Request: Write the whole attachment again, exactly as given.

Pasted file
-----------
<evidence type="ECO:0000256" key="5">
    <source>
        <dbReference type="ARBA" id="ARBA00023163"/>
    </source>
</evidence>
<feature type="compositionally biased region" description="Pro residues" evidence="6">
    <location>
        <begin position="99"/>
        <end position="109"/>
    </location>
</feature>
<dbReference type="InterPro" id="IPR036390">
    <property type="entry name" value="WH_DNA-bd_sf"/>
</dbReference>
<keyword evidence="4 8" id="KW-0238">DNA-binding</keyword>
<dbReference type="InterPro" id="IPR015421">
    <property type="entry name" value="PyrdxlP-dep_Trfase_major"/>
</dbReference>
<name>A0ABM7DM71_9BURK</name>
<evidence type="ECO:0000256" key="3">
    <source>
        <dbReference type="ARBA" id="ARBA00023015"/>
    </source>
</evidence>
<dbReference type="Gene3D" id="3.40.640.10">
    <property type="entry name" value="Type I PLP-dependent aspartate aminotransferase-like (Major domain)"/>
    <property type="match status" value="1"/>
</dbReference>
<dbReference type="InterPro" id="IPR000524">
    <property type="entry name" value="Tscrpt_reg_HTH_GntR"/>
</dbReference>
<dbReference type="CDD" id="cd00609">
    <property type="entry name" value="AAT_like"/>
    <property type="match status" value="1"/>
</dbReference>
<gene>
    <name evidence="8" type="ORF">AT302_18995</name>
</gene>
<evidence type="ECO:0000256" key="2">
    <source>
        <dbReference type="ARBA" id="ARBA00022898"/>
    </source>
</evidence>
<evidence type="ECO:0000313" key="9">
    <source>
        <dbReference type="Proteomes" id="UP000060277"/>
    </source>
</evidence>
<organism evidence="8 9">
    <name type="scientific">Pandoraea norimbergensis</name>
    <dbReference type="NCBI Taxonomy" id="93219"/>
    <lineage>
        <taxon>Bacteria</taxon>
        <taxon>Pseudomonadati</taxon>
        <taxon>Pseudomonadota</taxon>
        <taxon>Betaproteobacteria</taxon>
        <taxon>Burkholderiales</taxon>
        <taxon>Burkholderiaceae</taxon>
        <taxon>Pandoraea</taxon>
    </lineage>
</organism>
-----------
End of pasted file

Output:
<evidence type="ECO:0000256" key="5">
    <source>
        <dbReference type="ARBA" id="ARBA00023163"/>
    </source>
</evidence>
<feature type="compositionally biased region" description="Pro residues" evidence="6">
    <location>
        <begin position="99"/>
        <end position="109"/>
    </location>
</feature>
<dbReference type="InterPro" id="IPR036390">
    <property type="entry name" value="WH_DNA-bd_sf"/>
</dbReference>
<keyword evidence="4 8" id="KW-0238">DNA-binding</keyword>
<dbReference type="InterPro" id="IPR015421">
    <property type="entry name" value="PyrdxlP-dep_Trfase_major"/>
</dbReference>
<name>A0ABM7DM71_9BURK</name>
<evidence type="ECO:0000256" key="3">
    <source>
        <dbReference type="ARBA" id="ARBA00023015"/>
    </source>
</evidence>
<dbReference type="Gene3D" id="3.40.640.10">
    <property type="entry name" value="Type I PLP-dependent aspartate aminotransferase-like (Major domain)"/>
    <property type="match status" value="1"/>
</dbReference>
<dbReference type="InterPro" id="IPR000524">
    <property type="entry name" value="Tscrpt_reg_HTH_GntR"/>
</dbReference>
<dbReference type="CDD" id="cd00609">
    <property type="entry name" value="AAT_like"/>
    <property type="match status" value="1"/>
</dbReference>
<gene>
    <name evidence="8" type="ORF">AT302_18995</name>
</gene>
<evidence type="ECO:0000256" key="2">
    <source>
        <dbReference type="ARBA" id="ARBA00022898"/>
    </source>
</evidence>
<evidence type="ECO:0000313" key="9">
    <source>
        <dbReference type="Proteomes" id="UP000060277"/>
    </source>
</evidence>
<organism evidence="8 9">
    <name type="scientific">Pandoraea norimbergensis</name>
    <dbReference type="NCBI Taxonomy" id="93219"/>
    <lineage>
        <taxon>Bacteria</taxon>
        <taxon>Pseudomonadati</taxon>
        <taxon>Pseudomonadota</taxon>
        <taxon>Betaproteobacteria</taxon>
        <taxon>Burkholderiales</taxon>
        <taxon>Burkholderiaceae</taxon>
        <taxon>Pandoraea</taxon>
    </lineage>
</organism>